Book two is another historical novel, set a bit later in the nineteenth century. It’s not a sequel to Amy - story and characters are all completely new. I can’t say much more than that at present, other than that I’m enjoying writing it just as much as I loved writing Amy.

How did your writing journey start?
I’ve always written. I wrote my first poem at the age of three (“Peony, Peony”!) For years I just scribbled poems and stories for my own enjoyment. I always longed to be a writer but was told “writing’s a nice hobby but you can’t make money out of it so always have a proper job”. I entered a few short story competitions when I was in my twenties, without any success. I thought I’d given up on my dream but luckily it didn’t give up on me! The urge to write kept coming back stronger and stronger so I kept trying and in 2013 I had a short story published in America. That was quickly followed by having two poems shortlisted in competitions and then by making the Richard and Judy Search for a Bestseller shortlist, which I went on to win. I guess my time to be a writer had come at last!

What is the best writing advice you have ever received?
Something I read in ‘The Artist’s Way’ by Julia Cameron. Wonderful book! She says (and I paraphrase!) that you can’t be afraid to write complete and utter garbage because if you are, you’ll never write anything. So give yourself permission to write rubbish and then you have a starting point. I found this very freeing as I can be a bit of a perfectionist and this wisdom stopped me being paralysed by the thought of all I wanted to write and all the ways I could get it wrong!

What does a typical writing day look like for you?
I’m not great with structure so one of the many, many aspects of being a writer that I just love is that I can arrange my days to suit myself. I never worry that I won’t get the work done because I love it so much. So sometimes I’m up early, writing at 6am in my pyjamas, and I finish at lunchtime, others I need to do things in the morning, so I start work in the afternoon, when I settle down with a big mug of tea and work into the evening. Somehow it all seems to work. I usually try to fit in some exercise on a writing day otherwise I get a bad back. At some points in the process, for instance when I’m mid-story, or when I was writing Amy because of the competition deadline, I put in many more hours per day than at others.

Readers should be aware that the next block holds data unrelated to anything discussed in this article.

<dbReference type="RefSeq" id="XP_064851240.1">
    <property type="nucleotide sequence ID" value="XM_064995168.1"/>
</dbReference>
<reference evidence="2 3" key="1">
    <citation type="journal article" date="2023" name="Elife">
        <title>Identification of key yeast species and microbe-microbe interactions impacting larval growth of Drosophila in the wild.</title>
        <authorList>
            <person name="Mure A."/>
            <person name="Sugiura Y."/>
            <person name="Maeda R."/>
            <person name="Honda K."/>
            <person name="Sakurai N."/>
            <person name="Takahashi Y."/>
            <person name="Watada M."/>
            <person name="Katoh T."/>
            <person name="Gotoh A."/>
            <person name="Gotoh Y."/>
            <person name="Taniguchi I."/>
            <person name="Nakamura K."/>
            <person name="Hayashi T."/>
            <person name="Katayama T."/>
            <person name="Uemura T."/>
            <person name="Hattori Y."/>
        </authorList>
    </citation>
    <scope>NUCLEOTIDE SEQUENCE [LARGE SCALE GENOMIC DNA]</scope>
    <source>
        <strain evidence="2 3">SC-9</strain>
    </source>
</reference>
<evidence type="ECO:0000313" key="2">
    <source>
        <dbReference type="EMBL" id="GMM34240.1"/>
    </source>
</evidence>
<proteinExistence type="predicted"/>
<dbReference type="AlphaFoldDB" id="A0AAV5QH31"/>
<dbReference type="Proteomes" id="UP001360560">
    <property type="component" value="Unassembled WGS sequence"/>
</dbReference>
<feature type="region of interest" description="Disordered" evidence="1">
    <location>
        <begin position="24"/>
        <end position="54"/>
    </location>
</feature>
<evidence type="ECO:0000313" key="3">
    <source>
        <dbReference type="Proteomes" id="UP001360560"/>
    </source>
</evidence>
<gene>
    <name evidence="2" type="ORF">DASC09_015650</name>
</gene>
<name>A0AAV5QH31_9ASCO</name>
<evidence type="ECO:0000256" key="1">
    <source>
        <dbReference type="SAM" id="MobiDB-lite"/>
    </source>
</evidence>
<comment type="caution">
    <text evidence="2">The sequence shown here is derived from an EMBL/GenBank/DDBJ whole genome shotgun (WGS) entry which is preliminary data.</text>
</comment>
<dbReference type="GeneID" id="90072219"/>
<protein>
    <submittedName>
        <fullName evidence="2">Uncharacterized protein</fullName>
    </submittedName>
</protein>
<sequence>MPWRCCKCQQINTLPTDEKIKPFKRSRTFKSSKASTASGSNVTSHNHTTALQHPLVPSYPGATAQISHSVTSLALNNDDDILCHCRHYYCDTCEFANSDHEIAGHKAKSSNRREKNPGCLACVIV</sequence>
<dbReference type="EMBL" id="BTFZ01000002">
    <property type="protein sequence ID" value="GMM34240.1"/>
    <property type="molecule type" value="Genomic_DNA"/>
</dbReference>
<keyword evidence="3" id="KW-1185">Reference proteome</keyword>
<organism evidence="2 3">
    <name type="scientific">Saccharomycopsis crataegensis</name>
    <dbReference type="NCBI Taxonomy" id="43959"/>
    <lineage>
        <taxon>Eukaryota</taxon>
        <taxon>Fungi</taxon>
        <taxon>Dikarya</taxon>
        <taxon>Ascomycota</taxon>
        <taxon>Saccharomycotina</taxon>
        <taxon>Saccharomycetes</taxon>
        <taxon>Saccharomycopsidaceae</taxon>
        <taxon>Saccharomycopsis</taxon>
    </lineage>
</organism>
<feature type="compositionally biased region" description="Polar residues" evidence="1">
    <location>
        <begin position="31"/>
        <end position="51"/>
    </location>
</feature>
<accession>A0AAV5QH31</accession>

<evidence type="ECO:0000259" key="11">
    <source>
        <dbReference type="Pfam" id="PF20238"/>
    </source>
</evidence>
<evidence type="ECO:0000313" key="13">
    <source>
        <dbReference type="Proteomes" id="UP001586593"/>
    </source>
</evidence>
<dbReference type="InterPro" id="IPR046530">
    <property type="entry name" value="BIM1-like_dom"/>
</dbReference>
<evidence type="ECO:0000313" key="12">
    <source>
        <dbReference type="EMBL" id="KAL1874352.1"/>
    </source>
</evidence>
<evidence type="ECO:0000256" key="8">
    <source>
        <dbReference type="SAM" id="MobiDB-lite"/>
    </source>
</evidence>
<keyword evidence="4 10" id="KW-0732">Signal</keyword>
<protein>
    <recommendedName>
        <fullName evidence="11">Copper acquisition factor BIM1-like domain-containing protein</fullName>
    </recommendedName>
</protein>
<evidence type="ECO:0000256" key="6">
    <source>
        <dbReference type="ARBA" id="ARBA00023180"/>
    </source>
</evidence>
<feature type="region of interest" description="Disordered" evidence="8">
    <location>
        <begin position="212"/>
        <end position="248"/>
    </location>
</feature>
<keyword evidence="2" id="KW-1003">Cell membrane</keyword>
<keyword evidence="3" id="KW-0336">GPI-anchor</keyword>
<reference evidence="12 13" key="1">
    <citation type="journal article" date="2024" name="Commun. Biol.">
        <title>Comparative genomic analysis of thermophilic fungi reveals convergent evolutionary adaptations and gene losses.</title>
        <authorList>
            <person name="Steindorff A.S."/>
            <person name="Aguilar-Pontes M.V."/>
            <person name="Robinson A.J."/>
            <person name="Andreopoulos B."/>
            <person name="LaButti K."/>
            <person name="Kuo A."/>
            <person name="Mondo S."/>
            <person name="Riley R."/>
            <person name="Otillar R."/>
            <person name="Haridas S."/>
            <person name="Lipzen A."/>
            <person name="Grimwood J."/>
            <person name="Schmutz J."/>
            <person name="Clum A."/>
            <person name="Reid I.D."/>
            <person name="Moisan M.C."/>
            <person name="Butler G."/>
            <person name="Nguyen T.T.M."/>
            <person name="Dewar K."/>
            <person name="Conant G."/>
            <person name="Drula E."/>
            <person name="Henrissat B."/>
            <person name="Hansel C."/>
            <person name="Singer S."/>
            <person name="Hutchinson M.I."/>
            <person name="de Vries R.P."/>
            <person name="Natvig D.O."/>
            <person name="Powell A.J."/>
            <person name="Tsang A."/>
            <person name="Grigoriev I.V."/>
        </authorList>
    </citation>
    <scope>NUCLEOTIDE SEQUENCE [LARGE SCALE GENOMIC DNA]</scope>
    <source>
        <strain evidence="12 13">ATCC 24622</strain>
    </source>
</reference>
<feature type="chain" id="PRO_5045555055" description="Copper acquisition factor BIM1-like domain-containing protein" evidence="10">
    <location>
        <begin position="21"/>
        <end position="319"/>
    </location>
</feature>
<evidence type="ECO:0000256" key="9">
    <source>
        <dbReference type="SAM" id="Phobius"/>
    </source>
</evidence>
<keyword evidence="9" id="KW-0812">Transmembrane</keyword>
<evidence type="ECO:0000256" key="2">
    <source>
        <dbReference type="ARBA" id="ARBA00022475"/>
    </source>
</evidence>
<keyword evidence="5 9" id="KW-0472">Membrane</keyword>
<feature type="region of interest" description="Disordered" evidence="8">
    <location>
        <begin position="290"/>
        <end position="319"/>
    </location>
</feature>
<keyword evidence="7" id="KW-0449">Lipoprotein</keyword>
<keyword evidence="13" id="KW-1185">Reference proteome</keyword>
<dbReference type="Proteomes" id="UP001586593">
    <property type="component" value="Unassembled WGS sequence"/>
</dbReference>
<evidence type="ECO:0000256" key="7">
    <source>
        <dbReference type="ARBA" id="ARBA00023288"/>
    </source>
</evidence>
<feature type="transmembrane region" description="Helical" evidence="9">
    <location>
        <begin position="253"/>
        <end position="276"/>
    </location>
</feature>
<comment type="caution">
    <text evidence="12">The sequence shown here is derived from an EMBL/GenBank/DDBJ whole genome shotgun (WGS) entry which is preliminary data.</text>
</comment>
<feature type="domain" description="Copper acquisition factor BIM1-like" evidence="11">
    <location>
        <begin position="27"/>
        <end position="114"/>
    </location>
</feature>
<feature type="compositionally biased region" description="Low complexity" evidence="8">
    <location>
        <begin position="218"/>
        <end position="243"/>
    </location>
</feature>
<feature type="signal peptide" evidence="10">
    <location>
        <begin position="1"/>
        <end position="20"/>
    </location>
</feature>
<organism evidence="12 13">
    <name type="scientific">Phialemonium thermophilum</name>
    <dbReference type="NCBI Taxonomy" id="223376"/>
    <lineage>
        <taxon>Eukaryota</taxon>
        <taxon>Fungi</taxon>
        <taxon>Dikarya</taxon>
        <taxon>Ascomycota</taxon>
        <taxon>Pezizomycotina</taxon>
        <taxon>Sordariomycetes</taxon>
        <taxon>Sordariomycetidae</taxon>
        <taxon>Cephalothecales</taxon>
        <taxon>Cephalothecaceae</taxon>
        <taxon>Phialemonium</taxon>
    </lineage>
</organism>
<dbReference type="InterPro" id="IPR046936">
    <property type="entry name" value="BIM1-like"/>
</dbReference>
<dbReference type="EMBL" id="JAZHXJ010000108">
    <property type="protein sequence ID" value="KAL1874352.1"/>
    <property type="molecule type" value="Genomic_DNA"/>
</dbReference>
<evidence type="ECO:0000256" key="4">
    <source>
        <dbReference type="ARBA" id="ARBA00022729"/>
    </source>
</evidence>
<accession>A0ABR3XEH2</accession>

Do you set yourself a daily/weekly writing target?
For Amy I didn’t because I knew I just had to hammer out as many words as possible to meet the deadline. For my current book I’m trying for a more moderate pace and more of a work/life balance so I’m aiming for 1,500 words a day, five days a week. But if I don’t always achieve it I don’t worry so long as I’m roughly on track.

Can you remember what you were doing when you heard you’d won the Richard and Judy Search for a Bestseller competition?
Yes! I think it’s etched on my memory! I was floating round the house feeling quite edgy, almost as if I knew something was about to happen. I had a few bits and pieces to do but I couldn’t settle to anything. Then the phone rang and it was Stef from Quercus, calling with the amazing news! What a tremendous moment.

Are you going to treat yourself to anything nice to celebrate the publication of your first book?
Definitely. I’m treating myself to a trip to London to celebrate with my friends there.

Have you anything exciting planned for publication day?
After so many months of waiting, seeing cover designs and proofs and then at last a finished copy, I can hardly even imagine what publication day will be like! But I do know that at some point I’ll be signing books in WH Smith in Swansea. The WH Smith involvement in the competition has been tremendous, so it feels really special to be doing something in my local branch.